No. Simply no. In my opinion there is no such thing as a ‘false positive’ – legitimate programming should never use techniques that make anti-malware suspicious.
Actually, sometimes antivirus programs label legitimate programs as malware, because they access certain system areas that malware often attacks. There are some diagnostics programs which need to access those areas, but the AV tags them as displaying malware like behavior.
“I have also had technical support for some programs go on about ‘false positives’ when my anti-malware prevents their installation.” – While the developer may have claimed it to be a false-positive, it almost certainly was not. By far the most likely explanation is that the maker of your security program considered the app – or whatever was bundled with it – to be unwanted/malicious. Security companies consider a number of factors when making these decisions, for example: https://www.microsoft.com/security/portal/mmpc/shared/objectivecriteria.aspx
“Almost certainly” is incorrect. There are absolutely valid applications that occasionally get flagged by anti-malware tools resulting in a true false positive. Typically the anti-malware tools are eventually updated to account for it, but that’s not always the case. As with all things, assuming the worst is the safest thing to do, but it’s not always accurate.
“There are absolutely valid applications that occasionally get flagged by anti-malware tools resulting in a true false positive.” Indeed. But, assuming that Bob was talking about an installation that came with bundled extras, then it’s extremely likely to have been an accurate detection rather than a false-positive.
Java is a big offender of this, every update it tries to add something on.
Yeah, Java is a pain in the butt. Not only because of the bundled extras, but also because of it’s extremely poor security record. The good news is that the majority of people don’t need Java and can simply remove it: http://www.howtogeek.com/210598/what-functionality-would-i-lose-if-i-disable-browser-based-java/. Some other good news is that Oracle recently announced that the next version of Java will not plug directly into the browser, which will make it much more secure: http://krebsonsecurity.com/2016/02/good-riddance-to-oracles-java-plugin/
permission to forward this to my step son. He works with IT and is a Danish citizen and lives in Copenhagen.
We were exchanging emails about this very subject earlier in the day, He speaks English as he grew up in
Atlanta, Ga. I would like him to read Ask Leo #585. He knows how to browse the net; but knows nothing about
what sites are trust worthy. I do not know if he is eligible to subscribe to your newsletters or not; but it would
give him a good source of information.
Anyone can subscribe, and you’re welcome to share any article I’ve posted publicly by sharing the link to that article.
This is one practice that really annoys me. Due to a poor experience with a “respected” (and expensive) security program, I went back to the free version with no bells, whistles, or much else. One of the programs asked if I wanted to install their search engine and toolbar. When I clicked on “no”, it aborted the installation. This was a well known firewall program that I had previously used for years, and trust its performance. So, I resigned myself to having extra and unnecessary add-ons to get the main program.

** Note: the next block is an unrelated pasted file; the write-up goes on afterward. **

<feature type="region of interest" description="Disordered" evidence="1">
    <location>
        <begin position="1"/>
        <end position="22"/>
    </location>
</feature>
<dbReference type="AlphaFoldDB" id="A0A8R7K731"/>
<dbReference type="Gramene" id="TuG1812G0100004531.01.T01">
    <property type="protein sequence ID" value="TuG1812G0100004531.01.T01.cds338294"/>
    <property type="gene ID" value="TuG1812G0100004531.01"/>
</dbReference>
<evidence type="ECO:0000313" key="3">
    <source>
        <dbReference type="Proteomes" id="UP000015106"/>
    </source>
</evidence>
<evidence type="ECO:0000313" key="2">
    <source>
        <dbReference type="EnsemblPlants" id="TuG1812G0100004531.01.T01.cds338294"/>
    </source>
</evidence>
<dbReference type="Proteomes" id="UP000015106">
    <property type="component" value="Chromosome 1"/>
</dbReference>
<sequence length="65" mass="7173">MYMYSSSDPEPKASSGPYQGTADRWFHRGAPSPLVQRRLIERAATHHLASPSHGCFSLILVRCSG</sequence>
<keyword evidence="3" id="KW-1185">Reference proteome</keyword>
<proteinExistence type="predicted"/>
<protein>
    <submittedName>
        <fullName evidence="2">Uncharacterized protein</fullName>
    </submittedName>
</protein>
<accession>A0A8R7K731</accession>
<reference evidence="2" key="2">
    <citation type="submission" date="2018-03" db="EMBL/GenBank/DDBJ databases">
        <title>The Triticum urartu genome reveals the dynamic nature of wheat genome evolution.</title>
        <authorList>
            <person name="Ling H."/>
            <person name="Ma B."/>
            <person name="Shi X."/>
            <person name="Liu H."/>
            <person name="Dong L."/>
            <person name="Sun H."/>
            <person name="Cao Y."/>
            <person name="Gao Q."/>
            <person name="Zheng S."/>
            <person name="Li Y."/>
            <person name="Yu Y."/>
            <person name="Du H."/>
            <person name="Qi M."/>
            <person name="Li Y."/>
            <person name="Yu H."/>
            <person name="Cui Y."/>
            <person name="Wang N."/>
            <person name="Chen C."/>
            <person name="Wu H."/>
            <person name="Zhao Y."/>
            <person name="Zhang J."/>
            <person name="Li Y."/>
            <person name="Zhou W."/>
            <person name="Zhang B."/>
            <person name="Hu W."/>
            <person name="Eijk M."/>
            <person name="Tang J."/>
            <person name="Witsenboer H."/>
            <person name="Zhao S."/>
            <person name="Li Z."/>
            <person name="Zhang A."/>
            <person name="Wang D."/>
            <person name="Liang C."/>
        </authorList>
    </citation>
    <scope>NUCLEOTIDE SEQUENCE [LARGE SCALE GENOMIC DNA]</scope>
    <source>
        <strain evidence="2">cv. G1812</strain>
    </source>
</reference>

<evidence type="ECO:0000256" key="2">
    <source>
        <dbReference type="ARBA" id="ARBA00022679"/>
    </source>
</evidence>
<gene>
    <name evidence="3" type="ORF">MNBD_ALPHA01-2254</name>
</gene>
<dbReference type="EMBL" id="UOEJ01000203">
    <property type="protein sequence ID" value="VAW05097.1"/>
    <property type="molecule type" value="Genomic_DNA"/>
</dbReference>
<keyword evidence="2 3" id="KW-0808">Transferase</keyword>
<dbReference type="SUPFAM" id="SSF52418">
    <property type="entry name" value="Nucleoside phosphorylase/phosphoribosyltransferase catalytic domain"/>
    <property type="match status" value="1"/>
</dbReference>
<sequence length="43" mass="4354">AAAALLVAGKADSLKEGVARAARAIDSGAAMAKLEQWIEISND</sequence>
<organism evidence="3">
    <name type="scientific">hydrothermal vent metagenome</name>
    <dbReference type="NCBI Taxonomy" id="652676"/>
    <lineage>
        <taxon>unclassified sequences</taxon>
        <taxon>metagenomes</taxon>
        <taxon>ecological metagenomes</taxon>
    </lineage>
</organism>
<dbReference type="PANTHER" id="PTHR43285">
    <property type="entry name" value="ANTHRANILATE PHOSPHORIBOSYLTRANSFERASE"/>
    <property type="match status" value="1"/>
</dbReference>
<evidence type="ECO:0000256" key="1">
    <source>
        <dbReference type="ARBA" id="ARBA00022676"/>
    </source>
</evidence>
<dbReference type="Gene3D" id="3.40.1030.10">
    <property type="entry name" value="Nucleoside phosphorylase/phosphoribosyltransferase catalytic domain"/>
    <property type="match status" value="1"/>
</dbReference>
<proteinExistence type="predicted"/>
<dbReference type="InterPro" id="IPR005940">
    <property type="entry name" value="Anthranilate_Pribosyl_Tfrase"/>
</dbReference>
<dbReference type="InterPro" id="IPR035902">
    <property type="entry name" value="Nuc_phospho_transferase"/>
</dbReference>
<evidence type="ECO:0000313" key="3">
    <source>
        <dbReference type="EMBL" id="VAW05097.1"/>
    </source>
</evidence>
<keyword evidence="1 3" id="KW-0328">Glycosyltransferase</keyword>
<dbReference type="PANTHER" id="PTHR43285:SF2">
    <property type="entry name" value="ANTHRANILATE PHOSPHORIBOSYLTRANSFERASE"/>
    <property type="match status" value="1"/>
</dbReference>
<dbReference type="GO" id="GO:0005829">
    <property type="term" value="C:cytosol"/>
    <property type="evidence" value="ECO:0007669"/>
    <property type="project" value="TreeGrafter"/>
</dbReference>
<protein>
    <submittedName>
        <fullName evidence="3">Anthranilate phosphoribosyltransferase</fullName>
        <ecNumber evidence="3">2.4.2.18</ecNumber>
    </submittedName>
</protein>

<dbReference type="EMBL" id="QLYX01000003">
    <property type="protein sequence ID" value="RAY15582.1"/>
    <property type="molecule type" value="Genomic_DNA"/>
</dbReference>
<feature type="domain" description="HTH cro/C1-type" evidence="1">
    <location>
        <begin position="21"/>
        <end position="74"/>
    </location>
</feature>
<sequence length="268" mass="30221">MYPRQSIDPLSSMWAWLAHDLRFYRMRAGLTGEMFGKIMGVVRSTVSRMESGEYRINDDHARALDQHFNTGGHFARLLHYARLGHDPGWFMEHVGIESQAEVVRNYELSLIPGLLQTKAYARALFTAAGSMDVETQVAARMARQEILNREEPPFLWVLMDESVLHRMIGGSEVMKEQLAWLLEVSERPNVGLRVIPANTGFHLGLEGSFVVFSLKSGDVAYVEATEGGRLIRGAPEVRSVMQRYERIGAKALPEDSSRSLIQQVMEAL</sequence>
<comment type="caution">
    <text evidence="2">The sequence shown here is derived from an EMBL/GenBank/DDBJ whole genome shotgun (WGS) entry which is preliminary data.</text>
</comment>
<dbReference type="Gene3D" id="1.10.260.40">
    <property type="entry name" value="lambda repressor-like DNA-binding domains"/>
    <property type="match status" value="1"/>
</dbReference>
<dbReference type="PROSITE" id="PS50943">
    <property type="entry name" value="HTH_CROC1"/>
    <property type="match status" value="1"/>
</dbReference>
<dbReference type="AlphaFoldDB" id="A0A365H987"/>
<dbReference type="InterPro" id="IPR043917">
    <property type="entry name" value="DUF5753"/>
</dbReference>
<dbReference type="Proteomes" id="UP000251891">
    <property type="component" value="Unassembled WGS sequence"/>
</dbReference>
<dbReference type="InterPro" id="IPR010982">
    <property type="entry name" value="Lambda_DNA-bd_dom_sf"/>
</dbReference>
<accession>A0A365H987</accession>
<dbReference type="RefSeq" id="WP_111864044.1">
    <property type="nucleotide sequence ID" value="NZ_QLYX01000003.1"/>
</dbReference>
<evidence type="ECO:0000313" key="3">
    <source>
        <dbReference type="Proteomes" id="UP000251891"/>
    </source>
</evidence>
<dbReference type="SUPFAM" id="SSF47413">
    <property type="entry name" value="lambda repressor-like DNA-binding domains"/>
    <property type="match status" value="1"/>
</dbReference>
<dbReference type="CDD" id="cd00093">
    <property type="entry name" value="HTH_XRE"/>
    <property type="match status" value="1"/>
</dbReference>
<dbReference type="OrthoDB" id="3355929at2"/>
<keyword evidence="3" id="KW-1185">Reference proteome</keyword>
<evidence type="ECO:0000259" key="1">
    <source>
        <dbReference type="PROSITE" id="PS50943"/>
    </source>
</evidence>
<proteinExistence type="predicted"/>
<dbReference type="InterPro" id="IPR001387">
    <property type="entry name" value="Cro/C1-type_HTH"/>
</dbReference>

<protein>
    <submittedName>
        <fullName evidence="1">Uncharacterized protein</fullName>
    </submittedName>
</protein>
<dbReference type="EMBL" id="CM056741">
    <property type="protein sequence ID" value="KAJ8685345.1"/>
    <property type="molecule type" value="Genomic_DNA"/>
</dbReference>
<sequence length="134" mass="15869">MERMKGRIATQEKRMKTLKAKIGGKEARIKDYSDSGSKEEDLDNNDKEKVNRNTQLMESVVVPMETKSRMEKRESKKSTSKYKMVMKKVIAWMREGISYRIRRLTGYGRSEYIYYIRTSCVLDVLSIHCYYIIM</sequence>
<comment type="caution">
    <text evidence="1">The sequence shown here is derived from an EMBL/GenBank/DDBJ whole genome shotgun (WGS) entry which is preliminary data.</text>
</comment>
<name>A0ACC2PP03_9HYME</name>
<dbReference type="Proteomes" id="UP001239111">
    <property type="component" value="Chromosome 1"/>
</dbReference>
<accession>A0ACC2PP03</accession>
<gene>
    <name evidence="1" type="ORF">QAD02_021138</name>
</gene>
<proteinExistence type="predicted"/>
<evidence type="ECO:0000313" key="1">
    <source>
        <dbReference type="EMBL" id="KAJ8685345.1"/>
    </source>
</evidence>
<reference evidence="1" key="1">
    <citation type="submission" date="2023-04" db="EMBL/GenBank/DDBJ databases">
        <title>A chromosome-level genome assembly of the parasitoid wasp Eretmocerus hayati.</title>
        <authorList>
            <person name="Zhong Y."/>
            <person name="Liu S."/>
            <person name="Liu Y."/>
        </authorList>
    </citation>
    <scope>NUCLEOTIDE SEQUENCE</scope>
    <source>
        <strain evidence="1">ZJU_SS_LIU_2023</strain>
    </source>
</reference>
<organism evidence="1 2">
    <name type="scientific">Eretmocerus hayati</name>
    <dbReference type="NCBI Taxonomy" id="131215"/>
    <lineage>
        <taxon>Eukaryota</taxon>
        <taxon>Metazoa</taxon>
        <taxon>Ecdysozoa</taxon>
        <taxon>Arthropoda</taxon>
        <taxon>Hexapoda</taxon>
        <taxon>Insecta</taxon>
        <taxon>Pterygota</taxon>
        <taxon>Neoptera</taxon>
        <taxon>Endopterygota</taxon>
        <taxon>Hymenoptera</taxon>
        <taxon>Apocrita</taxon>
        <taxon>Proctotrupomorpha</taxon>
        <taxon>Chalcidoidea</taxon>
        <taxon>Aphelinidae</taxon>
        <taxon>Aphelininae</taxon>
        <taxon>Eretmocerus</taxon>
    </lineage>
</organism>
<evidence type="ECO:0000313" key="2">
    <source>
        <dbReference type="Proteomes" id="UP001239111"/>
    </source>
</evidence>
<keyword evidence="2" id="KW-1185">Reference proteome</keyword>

This was also installed from the COMPANY website, not one like “2 female bovines”. I believe I did disable the toolbar in the view options, but it still pops up as the default if I add pages to my browser.
Another related practice that I dislike is when I get a notice that I need to update one of these programs, and get the notification from the taskbar. When I click on update, I get dumped to a page that tries to trick me into downloading the PAID version on a 30 day trial. If I could find a way to comment to the company, I would. Unfortunately, lately more and more customer contact info is hidden or withheld, so finding the right URL is difficult.
Both of these practices should be banned, but likely won’t be, because as was pointed out, these companies make money on this practice.
If you do end up installing UPs (Unwanted programs, I drop the first P from PUPs as they are rarely Potential), they can usually be removed using AdwCleaner and/or Malwarebytes:
As for the upsell, I believe that’s a reasonable price to pay for free software. A lot of work goes into “free” software, and they do want to get something for their effort.
“As for the upsell, I believe that’s a reasonable price to pay for free software.” – I think that really depends on the add-on and the installation mechanism. As I said, while some installers are very clear about the extras and make it easy to opt out, others use misleading/confusing dialogs to trick people into installing the additional software.
When I said upsell, I was referring to programs like CCleaner which bring you to their website and tell you the virtues of the paid version. I’m not talking about boxes that come prechecked or which send you directly to the paid version, and you have to search for the free version. Those are evil.
The ad-supported app model has (largely) died and I think the foistware model will go the same way. And good riddance too. Overall, it does developers more harm than good.
I believe (as the company / program is not mentioned) I have experienced this from the exact same company – and the ‘toolbar’ in question was Search Protect – something every other security firm tags as Malware and tries to remove.
I quickly stopped using ALL of that company’s software and went back to Windows’ free security software.
Company’s not mentioned because it’s WAY WAY WAY more than just one company that does this. :-(